Humanitarian Intervention v. Protection of civilians
The idea to hold a regime accountable for crimes through military intervention remains one of the most contested propositions under international law. Two of the main theories that have been invoked are ‘humanitarian intervention’ (see the posts by Daniel Bethlehem, Dapo Akande and Guglielmo Verdirame) and ‘protection of civilians’.
‘Humanitarian intervention’ has its roots in the ‘right intention’ requirement of just war theory. It is part of the vocabulary of justification under jus ad bellum since the second half of the 20th century. It has been used to provide both legal and moral authority for action, in light of the motives and consequences of intervention. In cases such as Afghanistan and Iraq, it has been mixed with other claims, such as self-defence, collective security (i.e., Security Council endorsement or implicit authorization) and/or pro-democratic motivations in order to justify action against a ruling regime.
Protection of civilians (PoC) is a jus in bello concept by origin. In recent, years, it has gained ground in the context of the mandate of peace operations. In the context of Libya, it has been included in the authorization language for enforcement action under Chapter VII in para. 4 of SC Res. 1973 (2011)), which was interpreted by some powers as a title to take action against the Gaddafi regime. In the Syrian context, it is again invoked for similar purposes. Para. 3 of the UK Legal Memorandum contemplated a modified version of the Libyan formula for a Security Council authorization. It suggested ‘seeking a resolution … under Chapter VII’ which would ‘authorize member States, among other things, to take all necessary measures to protect civilians in Syria from the use of chemical weapons and prevent any future use of Syria’s stockpile of chemical weapons’.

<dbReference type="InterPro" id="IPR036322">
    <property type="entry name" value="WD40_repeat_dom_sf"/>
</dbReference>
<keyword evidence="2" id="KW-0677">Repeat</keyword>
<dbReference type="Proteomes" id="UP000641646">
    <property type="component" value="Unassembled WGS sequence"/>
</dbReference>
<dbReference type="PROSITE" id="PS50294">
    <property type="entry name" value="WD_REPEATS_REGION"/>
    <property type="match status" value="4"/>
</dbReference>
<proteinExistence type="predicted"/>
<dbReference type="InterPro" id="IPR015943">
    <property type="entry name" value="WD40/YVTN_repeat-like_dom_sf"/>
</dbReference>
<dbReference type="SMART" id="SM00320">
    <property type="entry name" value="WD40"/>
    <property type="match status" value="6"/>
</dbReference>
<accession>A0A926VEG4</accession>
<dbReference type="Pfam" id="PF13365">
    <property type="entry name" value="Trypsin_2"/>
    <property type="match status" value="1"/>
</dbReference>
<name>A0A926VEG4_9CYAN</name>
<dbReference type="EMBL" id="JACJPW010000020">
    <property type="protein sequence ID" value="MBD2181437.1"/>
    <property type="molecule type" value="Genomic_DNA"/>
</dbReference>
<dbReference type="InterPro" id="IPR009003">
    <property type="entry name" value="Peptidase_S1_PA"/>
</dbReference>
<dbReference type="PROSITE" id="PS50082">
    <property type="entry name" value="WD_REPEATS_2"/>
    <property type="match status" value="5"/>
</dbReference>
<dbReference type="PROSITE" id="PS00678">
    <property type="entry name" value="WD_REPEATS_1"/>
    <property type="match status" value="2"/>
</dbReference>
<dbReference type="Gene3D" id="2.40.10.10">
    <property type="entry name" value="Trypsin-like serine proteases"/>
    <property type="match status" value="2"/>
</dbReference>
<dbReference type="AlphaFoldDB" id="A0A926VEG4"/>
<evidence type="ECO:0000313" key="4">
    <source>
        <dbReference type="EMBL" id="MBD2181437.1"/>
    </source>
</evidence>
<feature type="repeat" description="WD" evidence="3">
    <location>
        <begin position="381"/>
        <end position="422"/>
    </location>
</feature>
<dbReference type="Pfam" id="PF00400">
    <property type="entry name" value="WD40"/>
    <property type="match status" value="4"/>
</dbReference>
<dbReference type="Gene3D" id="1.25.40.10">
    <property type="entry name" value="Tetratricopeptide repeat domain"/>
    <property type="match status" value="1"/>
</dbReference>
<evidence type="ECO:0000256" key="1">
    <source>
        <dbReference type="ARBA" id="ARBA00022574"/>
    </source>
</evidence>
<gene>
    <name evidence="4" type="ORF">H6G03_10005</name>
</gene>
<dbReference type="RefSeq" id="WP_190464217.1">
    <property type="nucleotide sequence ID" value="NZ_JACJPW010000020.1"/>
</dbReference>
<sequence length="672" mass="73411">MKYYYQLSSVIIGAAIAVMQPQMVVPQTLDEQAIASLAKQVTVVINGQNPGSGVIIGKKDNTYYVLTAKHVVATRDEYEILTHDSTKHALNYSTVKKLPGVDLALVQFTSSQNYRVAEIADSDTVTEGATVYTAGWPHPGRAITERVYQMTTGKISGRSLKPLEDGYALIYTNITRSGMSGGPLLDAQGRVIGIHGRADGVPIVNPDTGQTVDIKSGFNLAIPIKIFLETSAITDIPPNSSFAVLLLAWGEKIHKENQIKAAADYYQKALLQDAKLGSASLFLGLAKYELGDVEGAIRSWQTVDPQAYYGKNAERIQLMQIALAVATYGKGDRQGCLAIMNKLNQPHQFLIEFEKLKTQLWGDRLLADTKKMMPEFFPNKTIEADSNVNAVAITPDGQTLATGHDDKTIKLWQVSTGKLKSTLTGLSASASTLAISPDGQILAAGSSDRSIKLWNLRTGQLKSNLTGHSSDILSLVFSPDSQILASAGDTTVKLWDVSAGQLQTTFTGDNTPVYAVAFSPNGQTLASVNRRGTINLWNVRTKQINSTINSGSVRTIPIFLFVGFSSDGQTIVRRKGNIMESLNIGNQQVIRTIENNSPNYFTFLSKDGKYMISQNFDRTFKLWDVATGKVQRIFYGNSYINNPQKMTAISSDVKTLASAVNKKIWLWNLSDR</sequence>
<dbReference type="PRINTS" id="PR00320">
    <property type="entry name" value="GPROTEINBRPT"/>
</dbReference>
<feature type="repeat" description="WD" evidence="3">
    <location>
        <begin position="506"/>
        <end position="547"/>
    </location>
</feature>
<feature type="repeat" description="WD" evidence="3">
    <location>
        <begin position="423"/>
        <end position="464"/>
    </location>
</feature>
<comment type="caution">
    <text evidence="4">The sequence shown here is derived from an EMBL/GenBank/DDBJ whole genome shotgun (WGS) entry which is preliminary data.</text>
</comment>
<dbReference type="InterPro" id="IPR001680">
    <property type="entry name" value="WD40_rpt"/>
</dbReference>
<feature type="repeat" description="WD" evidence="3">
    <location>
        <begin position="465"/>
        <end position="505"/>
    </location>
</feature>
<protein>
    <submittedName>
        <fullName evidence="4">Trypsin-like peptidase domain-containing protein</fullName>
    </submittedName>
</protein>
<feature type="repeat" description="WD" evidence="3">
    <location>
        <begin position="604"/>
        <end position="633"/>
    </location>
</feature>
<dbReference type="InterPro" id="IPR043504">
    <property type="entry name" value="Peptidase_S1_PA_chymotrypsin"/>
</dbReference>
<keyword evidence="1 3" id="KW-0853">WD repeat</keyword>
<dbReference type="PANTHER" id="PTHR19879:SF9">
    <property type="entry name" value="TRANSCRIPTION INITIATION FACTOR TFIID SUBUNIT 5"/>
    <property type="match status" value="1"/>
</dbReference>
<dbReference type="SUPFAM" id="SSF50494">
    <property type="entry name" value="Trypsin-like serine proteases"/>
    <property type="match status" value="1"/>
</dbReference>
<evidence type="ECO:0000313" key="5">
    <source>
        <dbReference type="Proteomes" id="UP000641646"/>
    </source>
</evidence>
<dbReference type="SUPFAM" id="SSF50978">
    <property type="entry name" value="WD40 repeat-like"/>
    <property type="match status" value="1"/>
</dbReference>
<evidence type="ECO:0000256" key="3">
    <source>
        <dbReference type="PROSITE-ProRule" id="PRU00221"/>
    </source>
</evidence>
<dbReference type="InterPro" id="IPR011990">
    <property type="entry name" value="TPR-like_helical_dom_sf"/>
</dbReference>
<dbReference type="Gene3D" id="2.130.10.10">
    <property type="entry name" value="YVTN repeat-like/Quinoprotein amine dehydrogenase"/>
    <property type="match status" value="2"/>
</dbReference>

Both concepts seem ill-equipped to accommodate goals of ‘punishment’ and regime accountability. They are meant to increase moral authority for intervention. The concept of PoC has visible attraction, since it focuses on goals that may be more easily attainable than broader objective of ‘humanitarian intervention’ (i.e., sustainable peace, transformation beyond the status quo ante). But both concepts have a victim-centred, rather than a perpetrator-based focus. They are guided by the rationale of protection of victims of conflict. Regime accountability may be a consequence or effect of protection. But it is not at the heart of the rationale of justification.
Current discourse seems to turn this logic on its head. It uses protection as a means to achieve accountability through military force. This approach may effectively weaken the impetus and credibility of humanitarian law and further erode the virtues of the separation of jus ad bellum and jus in bello.
Reprisals, countermeasures and ‘crimes of states’
As argued by Shane Darcy, the claims for justification of strikes bear most resemblance with other instruments of law that have been restricted in the second half of the 20th century, namely reprisals or countermeasures.